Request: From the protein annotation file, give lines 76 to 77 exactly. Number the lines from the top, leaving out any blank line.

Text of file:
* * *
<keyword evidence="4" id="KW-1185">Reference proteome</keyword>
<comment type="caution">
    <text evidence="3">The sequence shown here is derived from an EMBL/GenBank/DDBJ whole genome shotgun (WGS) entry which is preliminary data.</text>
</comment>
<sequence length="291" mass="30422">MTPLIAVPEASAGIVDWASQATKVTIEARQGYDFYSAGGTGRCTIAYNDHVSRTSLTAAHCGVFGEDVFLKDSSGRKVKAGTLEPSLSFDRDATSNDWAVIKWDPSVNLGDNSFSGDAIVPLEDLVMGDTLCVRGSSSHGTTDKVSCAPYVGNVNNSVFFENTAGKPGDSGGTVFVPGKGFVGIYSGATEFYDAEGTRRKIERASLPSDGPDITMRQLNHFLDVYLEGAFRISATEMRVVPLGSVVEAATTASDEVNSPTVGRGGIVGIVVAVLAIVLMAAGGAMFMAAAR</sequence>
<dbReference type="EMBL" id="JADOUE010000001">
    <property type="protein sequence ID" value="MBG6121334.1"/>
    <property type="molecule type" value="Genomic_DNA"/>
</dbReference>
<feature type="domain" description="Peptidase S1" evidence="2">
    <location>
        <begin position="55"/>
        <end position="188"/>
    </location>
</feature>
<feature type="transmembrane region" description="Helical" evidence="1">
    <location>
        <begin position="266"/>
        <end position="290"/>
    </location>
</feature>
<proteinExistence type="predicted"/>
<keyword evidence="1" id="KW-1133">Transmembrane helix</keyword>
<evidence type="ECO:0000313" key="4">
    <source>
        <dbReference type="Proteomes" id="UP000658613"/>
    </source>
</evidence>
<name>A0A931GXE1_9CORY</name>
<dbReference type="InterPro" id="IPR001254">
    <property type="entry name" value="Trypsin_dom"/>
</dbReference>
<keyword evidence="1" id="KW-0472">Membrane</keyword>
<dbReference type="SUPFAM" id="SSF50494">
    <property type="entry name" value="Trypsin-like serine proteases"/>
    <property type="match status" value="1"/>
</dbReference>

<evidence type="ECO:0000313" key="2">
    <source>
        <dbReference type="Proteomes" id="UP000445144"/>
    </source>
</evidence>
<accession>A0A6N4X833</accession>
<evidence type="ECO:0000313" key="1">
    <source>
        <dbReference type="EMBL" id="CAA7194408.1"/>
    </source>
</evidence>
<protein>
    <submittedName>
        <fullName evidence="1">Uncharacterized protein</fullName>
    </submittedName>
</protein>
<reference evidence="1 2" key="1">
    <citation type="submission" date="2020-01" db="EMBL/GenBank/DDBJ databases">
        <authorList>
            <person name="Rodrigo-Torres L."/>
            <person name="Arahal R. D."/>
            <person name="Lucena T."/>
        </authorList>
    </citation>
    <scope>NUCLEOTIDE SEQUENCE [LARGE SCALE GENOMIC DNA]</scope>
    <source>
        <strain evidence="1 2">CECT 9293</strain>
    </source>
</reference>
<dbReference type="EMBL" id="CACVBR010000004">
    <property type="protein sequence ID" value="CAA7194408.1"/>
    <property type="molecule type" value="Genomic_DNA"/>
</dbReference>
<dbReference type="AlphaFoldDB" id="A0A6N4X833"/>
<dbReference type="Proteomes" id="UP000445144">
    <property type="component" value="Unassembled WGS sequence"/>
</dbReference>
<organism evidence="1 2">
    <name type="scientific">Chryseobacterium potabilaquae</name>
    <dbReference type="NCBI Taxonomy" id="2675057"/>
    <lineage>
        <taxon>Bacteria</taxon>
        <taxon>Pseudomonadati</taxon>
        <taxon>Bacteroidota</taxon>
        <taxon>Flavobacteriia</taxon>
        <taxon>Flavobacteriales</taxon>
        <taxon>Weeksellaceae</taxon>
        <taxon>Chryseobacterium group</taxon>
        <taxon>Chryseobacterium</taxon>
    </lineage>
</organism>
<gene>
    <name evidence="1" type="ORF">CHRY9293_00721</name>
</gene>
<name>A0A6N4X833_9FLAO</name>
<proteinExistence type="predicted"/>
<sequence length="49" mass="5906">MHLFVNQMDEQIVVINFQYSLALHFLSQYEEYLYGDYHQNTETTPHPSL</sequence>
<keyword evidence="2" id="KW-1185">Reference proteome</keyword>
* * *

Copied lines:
    <name type="scientific">Chryseobacterium potabilaquae</name>
    <dbReference type="NCBI Taxonomy" id="2675057"/>